Dubya-pee-ay . . . Dubya-pee-ay . . .
Sleep while you work, while you rest, while you play,
Lean on your shovel to pass time away. . . .
Don't mind the boss if he's cross when you're gay.
He'll get a pink slip next month anyway.
Three little letters that make life okay,
Dubya-pee-ay . . .Dubya-pee-ay . . .
These sad-eyed lyrics, set to a mournful, slew-footed tune, were written by Negro Jesse Stone, onetime Chicago band leader, now an arranger in a theatre in New York's Harlem. Shapiro, Bernstein & Co. published WPA in sheet music. Last spring Decca made a record of it in its "race" (euphemism for Negro) catalogue. WPA was not the first topical song on Government work relief. Decca had released Working for the PWA; Working on the Project; Lost My Job on the Project; Don't Take Away My PWA ["Mr. President, listen to what I have to say; take away the whole alphabet, but don't take away the PWA"]. Columbia had a WPA Rag, a Pink Slip Blues low-moaned by oldtime Ida Cox. But WPA was different. Last week it was banned.
To John Hammond, pinko, Negrophile, jazz-purist and talent scout for Columbia, WPA seemed insulting to workers, degrading to Negroes. "It's inciting everything that's lousy," proclaimed Mr. Hammond, and took steps. He asked Shapiro, Bernstein & Co. to alter the offensive lyrics. They refused. Thereupon Mr. Hammond squashed a projected Columbia recording of the song, and called the copsthe New York local of the American Federation of Musicians (see col. 3).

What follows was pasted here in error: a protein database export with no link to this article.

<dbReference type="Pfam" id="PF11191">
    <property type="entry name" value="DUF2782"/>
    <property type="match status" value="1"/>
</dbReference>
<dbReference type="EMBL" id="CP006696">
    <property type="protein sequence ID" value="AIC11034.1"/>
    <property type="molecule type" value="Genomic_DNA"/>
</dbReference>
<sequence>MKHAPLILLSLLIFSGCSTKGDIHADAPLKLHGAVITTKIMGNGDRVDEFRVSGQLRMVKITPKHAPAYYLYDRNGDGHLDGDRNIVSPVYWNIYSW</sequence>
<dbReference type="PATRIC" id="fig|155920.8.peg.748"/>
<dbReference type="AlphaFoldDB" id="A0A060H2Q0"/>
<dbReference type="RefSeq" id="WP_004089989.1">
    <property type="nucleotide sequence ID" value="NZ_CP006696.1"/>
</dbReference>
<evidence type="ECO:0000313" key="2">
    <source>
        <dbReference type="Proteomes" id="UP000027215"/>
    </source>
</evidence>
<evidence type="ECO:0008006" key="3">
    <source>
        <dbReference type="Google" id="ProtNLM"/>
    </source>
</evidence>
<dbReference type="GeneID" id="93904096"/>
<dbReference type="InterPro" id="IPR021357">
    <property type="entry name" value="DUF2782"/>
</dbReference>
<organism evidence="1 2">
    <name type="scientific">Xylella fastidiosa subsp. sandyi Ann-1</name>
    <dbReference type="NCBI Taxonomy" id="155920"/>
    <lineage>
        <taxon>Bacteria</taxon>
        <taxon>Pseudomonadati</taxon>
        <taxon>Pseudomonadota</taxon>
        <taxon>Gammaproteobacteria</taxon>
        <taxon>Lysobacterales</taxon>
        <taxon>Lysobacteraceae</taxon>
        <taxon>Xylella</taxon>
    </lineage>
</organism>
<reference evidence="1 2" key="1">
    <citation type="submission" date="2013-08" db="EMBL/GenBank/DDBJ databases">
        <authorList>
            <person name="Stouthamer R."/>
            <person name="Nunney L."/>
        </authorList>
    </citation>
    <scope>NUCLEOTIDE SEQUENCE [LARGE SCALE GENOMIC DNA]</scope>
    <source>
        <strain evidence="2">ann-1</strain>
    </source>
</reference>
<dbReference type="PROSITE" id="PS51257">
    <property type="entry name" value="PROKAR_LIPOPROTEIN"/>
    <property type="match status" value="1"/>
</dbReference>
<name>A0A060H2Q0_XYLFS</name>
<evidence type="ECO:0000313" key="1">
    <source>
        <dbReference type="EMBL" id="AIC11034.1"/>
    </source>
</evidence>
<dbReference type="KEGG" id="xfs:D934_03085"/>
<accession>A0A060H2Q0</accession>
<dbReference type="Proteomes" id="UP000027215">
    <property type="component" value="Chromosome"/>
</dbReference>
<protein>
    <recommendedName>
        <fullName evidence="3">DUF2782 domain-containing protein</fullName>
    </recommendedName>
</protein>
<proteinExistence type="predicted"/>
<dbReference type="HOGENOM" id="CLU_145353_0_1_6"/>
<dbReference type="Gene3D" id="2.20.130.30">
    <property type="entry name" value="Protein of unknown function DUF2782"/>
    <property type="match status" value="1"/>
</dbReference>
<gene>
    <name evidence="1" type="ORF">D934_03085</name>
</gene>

Last week the musicians' union condemned WPA. Decca, under threat that no union man would record for it, withdrew its WPA discs from sale. Victor suppressed a recording made by Glenn Miller, not yet released. The three major radio networks banned the song, NBC explaining that it was in "bad taste." Shapiro, Bernstein & Co. alone stood its ground, although threatened with a union boycott of all its songs.